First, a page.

Study on clinical profile and management of abdominal tumours in children

Authors

  • Varsha S. Kane Department of General Surgery, Ashwini Rural Medical College, Hospital and Research Centre, Kumbhari, Solapur, Maharashtra, India
  • Babu P. Ubale Department of General Surgery, Ashwini Rural Medical College, Hospital and Research Centre, Kumbhari, Solapur, Maharashtra, India

DOI:

https://doi.org/10.18203/2349-2902.isj20190026

Keywords:

Abdominal mass, Children, Ultrasonography, Wilm’s tumour

Abstract

Background: The discovery of an abdominal mass in a child usually presents a challenging problem in the diagnosis and treatment to the paediatrician, surgeon and urologist. Because of the heterogenicity of the lesion knowledge of differential of a mass in abdomen is essential for the logical evaluation of a child.

Methods: The present study comprises of 25 children who presented with an intra-abdominal mass were included. The medical causes of the abdominal masses i.e. hepatosplenomegaly and leukemias were excluded. All patients admitted were routine investigated and whichever necessary. After the diagnosis, surgery was done wherever indicated and post-operatively the diagnosis was confirmed after the histopathological report.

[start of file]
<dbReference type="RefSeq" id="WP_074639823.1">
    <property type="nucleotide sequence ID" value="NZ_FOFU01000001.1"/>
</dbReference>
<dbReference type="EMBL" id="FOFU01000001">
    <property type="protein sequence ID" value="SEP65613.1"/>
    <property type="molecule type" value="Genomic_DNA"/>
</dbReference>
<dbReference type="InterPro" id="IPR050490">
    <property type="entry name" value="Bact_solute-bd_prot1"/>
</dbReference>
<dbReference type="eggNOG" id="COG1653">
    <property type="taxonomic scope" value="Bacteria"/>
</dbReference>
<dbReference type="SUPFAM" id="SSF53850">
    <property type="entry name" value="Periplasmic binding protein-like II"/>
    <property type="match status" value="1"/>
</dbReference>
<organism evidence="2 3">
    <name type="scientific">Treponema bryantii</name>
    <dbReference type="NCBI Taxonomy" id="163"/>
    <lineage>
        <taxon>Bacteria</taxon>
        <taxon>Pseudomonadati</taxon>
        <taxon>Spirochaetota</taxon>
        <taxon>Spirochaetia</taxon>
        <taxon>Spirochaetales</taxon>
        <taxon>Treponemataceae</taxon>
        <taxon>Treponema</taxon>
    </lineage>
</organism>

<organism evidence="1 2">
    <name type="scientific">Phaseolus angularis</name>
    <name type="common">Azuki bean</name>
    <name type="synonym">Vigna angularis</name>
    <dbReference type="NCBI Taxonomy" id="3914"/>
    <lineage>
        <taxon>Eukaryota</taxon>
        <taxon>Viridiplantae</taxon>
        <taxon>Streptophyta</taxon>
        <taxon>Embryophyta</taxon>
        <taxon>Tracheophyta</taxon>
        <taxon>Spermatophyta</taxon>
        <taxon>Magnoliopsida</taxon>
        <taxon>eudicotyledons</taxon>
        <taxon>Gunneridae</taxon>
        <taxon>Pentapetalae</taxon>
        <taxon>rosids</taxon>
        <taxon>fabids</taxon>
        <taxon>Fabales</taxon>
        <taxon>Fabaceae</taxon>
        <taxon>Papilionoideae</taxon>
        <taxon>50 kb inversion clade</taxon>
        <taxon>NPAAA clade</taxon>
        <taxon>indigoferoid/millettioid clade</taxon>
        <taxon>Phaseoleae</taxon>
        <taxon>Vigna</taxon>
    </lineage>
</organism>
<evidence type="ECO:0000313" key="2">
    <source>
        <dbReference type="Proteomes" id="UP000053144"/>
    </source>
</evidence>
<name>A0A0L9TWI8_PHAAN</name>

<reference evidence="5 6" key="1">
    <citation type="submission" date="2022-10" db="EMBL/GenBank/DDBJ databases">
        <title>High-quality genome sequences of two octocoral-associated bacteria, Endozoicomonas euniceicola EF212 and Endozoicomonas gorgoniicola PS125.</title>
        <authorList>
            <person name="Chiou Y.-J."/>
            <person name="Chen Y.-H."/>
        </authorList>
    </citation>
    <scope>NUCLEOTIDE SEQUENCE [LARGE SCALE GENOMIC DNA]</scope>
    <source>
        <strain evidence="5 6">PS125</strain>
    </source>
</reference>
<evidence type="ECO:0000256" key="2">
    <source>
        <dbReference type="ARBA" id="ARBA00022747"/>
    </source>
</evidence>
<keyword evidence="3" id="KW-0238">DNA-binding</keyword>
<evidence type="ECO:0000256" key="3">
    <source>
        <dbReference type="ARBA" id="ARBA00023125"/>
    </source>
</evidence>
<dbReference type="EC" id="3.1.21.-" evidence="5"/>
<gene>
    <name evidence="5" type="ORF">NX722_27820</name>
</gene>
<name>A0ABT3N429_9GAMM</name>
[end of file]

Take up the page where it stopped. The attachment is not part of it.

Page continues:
Results: All the cases presented with mass in abdomen while the other presentations were pain in abdomen (36%), fever (20%) and haematuria and vomiting (16% each). It was found that 64% of the masses were urological in origin while 36% of the masses were non-urological in origin. 21 (84%) patients underwent surgery, 10 (40%) patients took chemotherapy, 9 (36%) patients took radiotherapy.

Conclusions: Routine investigations were only helpful in diagnosing the infection in infecting cases. Most reliable specific investigation was intravenous pyelography. It was found that majority of the abdominal masses in children were arising from urinary system. Correlation between pre-operative and post-operative diagnosis was found almost consistent.

References

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Published

2019-01-28

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Section

Original Research Articles